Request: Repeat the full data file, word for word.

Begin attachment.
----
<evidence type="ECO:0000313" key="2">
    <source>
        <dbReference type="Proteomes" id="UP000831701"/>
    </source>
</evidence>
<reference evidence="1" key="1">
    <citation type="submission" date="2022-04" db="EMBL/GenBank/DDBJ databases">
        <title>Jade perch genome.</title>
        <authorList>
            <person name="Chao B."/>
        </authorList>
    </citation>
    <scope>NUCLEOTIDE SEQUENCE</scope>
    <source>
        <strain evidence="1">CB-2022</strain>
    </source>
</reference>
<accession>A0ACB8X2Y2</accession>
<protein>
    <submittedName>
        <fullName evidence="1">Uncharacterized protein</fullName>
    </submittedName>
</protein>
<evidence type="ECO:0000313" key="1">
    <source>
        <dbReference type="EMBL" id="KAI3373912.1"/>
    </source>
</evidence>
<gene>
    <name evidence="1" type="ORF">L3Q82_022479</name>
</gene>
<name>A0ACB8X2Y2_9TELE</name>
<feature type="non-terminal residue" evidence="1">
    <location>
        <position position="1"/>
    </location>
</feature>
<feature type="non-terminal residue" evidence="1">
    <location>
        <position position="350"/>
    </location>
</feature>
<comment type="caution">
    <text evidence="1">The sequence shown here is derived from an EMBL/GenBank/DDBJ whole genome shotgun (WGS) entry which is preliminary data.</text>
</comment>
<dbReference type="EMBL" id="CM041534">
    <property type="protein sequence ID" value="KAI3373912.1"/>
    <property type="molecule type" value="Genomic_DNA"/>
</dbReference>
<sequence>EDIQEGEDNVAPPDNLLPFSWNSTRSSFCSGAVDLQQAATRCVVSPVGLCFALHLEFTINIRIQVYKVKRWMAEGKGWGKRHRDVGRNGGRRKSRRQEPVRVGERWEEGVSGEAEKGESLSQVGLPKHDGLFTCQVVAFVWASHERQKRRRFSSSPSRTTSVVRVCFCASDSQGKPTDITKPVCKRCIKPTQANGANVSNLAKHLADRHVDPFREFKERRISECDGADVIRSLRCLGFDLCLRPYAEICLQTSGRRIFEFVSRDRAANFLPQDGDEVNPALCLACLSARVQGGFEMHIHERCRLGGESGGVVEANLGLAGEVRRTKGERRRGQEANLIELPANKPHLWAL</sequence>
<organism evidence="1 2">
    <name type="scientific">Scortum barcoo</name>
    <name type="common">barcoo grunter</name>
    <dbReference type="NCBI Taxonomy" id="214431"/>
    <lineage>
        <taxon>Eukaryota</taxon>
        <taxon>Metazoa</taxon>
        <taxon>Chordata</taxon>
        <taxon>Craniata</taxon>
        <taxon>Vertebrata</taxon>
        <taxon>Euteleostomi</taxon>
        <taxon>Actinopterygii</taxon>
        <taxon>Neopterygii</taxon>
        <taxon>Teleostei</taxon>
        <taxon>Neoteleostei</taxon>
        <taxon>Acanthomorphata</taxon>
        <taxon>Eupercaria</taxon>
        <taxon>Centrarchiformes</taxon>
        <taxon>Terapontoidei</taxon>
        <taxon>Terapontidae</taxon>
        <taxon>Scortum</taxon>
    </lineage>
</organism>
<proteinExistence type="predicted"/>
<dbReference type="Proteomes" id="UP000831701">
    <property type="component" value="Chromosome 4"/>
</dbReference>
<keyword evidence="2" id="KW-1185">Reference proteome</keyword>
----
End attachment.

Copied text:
<evidence type="ECO:0000313" key="2">
    <source>
        <dbReference type="Proteomes" id="UP000831701"/>
    </source>
</evidence>
<reference evidence="1" key="1">
    <citation type="submission" date="2022-04" db="EMBL/GenBank/DDBJ databases">
        <title>Jade perch genome.</title>
        <authorList>
            <person name="Chao B."/>
        </authorList>
    </citation>
    <scope>NUCLEOTIDE SEQUENCE</scope>
    <source>
        <strain evidence="1">CB-2022</strain>
    </source>
</reference>
<accession>A0ACB8X2Y2</accession>
<protein>
    <submittedName>
        <fullName evidence="1">Uncharacterized protein</fullName>
    </submittedName>
</protein>
<evidence type="ECO:0000313" key="1">
    <source>
        <dbReference type="EMBL" id="KAI3373912.1"/>
    </source>
</evidence>
<gene>
    <name evidence="1" type="ORF">L3Q82_022479</name>
</gene>
<name>A0ACB8X2Y2_9TELE</name>
<feature type="non-terminal residue" evidence="1">
    <location>
        <position position="1"/>
    </location>
</feature>
<feature type="non-terminal residue" evidence="1">
    <location>
        <position position="350"/>
    </location>
</feature>
<comment type="caution">
    <text evidence="1">The sequence shown here is derived from an EMBL/GenBank/DDBJ whole genome shotgun (WGS) entry which is preliminary data.</text>
</comment>
<dbReference type="EMBL" id="CM041534">
    <property type="protein sequence ID" value="KAI3373912.1"/>
    <property type="molecule type" value="Genomic_DNA"/>
</dbReference>
<sequence>EDIQEGEDNVAPPDNLLPFSWNSTRSSFCSGAVDLQQAATRCVVSPVGLCFALHLEFTINIRIQVYKVKRWMAEGKGWGKRHRDVGRNGGRRKSRRQEPVRVGERWEEGVSGEAEKGESLSQVGLPKHDGLFTCQVVAFVWASHERQKRRRFSSSPSRTTSVVRVCFCASDSQGKPTDITKPVCKRCIKPTQANGANVSNLAKHLADRHVDPFREFKERRISECDGADVIRSLRCLGFDLCLRPYAEICLQTSGRRIFEFVSRDRAANFLPQDGDEVNPALCLACLSARVQGGFEMHIHERCRLGGESGGVVEANLGLAGEVRRTKGERRRGQEANLIELPANKPHLWAL</sequence>
<organism evidence="1 2">
    <name type="scientific">Scortum barcoo</name>
    <name type="common">barcoo grunter</name>
    <dbReference type="NCBI Taxonomy" id="214431"/>
    <lineage>
        <taxon>Eukaryota</taxon>
        <taxon>Metazoa</taxon>
        <taxon>Chordata</taxon>
        <taxon>Craniata</taxon>
        <taxon>Vertebrata</taxon>
        <taxon>Euteleostomi</taxon>
        <taxon>Actinopterygii</taxon>
        <taxon>Neopterygii</taxon>
        <taxon>Teleostei</taxon>
        <taxon>Neoteleostei</taxon>
        <taxon>Acanthomorphata</taxon>
        <taxon>Eupercaria</taxon>
        <taxon>Centrarchiformes</taxon>
        <taxon>Terapontoidei</taxon>
        <taxon>Terapontidae</taxon>
        <taxon>Scortum</taxon>
    </lineage>
</organism>
<proteinExistence type="predicted"/>
<dbReference type="Proteomes" id="UP000831701">
    <property type="component" value="Chromosome 4"/>
</dbReference>
<keyword evidence="2" id="KW-1185">Reference proteome</keyword>